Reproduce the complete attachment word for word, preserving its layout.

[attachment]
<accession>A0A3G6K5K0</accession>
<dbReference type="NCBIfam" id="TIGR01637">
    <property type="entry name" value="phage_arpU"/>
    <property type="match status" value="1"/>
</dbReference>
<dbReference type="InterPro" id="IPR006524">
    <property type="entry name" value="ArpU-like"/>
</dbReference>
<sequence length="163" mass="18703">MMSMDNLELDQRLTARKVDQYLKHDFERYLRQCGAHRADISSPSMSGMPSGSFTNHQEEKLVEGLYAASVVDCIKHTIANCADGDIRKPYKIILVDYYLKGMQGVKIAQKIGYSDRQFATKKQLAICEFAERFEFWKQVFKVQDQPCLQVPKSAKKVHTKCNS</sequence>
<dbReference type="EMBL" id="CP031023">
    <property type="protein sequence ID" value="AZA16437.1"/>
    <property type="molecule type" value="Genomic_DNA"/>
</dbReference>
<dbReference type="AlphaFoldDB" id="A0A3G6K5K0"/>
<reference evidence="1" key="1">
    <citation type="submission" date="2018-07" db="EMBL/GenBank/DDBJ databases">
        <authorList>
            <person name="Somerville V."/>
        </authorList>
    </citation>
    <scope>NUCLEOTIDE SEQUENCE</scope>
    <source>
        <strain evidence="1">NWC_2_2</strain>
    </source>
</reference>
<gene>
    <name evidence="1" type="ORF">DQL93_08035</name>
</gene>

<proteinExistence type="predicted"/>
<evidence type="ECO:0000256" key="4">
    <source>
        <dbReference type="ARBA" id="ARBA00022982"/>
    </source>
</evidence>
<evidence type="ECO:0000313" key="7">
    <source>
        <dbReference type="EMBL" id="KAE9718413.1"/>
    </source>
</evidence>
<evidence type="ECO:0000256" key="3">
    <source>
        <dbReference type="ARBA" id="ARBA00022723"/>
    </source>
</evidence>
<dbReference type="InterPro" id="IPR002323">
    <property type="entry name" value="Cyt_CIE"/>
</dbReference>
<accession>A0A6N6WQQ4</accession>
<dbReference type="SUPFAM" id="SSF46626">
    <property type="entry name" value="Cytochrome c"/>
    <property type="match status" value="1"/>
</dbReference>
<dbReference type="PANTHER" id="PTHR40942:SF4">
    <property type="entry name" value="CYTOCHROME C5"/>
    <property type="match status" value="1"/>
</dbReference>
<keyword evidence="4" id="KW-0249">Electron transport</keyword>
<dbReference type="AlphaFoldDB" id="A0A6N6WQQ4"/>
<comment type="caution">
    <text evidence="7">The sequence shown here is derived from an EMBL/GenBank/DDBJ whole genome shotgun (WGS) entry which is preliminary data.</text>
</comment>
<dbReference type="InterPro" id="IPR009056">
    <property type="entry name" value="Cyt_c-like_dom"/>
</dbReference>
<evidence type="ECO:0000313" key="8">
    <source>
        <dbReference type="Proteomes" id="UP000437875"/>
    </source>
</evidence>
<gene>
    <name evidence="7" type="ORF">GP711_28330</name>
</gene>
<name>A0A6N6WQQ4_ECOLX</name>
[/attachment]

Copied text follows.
<accession>A0A3G6K5K0</accession>
<dbReference type="NCBIfam" id="TIGR01637">
    <property type="entry name" value="phage_arpU"/>
    <property type="match status" value="1"/>
</dbReference>
<dbReference type="InterPro" id="IPR006524">
    <property type="entry name" value="ArpU-like"/>
</dbReference>
<sequence length="163" mass="18703">MMSMDNLELDQRLTARKVDQYLKHDFERYLRQCGAHRADISSPSMSGMPSGSFTNHQEEKLVEGLYAASVVDCIKHTIANCADGDIRKPYKIILVDYYLKGMQGVKIAQKIGYSDRQFATKKQLAICEFAERFEFWKQVFKVQDQPCLQVPKSAKKVHTKCNS</sequence>
<dbReference type="EMBL" id="CP031023">
    <property type="protein sequence ID" value="AZA16437.1"/>
    <property type="molecule type" value="Genomic_DNA"/>
</dbReference>
<dbReference type="AlphaFoldDB" id="A0A3G6K5K0"/>
<reference evidence="1" key="1">
    <citation type="submission" date="2018-07" db="EMBL/GenBank/DDBJ databases">
        <authorList>
            <person name="Somerville V."/>
        </authorList>
    </citation>
    <scope>NUCLEOTIDE SEQUENCE</scope>
    <source>
        <strain evidence="1">NWC_2_2</strain>
    </source>
</reference>
<gene>
    <name evidence="1" type="ORF">DQL93_08035</name>
</gene>

<proteinExistence type="predicted"/>
<evidence type="ECO:0000256" key="4">
    <source>
        <dbReference type="ARBA" id="ARBA00022982"/>
    </source>
</evidence>
<evidence type="ECO:0000313" key="7">
    <source>
        <dbReference type="EMBL" id="KAE9718413.1"/>
    </source>
</evidence>
<evidence type="ECO:0000256" key="3">
    <source>
        <dbReference type="ARBA" id="ARBA00022723"/>
    </source>
</evidence>
<dbReference type="InterPro" id="IPR002323">
    <property type="entry name" value="Cyt_CIE"/>
</dbReference>
<accession>A0A6N6WQQ4</accession>
<dbReference type="SUPFAM" id="SSF46626">
    <property type="entry name" value="Cytochrome c"/>
    <property type="match status" value="1"/>
</dbReference>
<dbReference type="PANTHER" id="PTHR40942:SF4">
    <property type="entry name" value="CYTOCHROME C5"/>
    <property type="match status" value="1"/>
</dbReference>
<keyword evidence="4" id="KW-0249">Electron transport</keyword>
<dbReference type="AlphaFoldDB" id="A0A6N6WQQ4"/>
<comment type="caution">
    <text evidence="7">The sequence shown here is derived from an EMBL/GenBank/DDBJ whole genome shotgun (WGS) entry which is preliminary data.</text>
</comment>
<dbReference type="InterPro" id="IPR009056">
    <property type="entry name" value="Cyt_c-like_dom"/>
</dbReference>
<evidence type="ECO:0000313" key="8">
    <source>
        <dbReference type="Proteomes" id="UP000437875"/>
    </source>
</evidence>
<gene>
    <name evidence="7" type="ORF">GP711_28330</name>
</gene>
<name>A0A6N6WQQ4_ECOLX</name>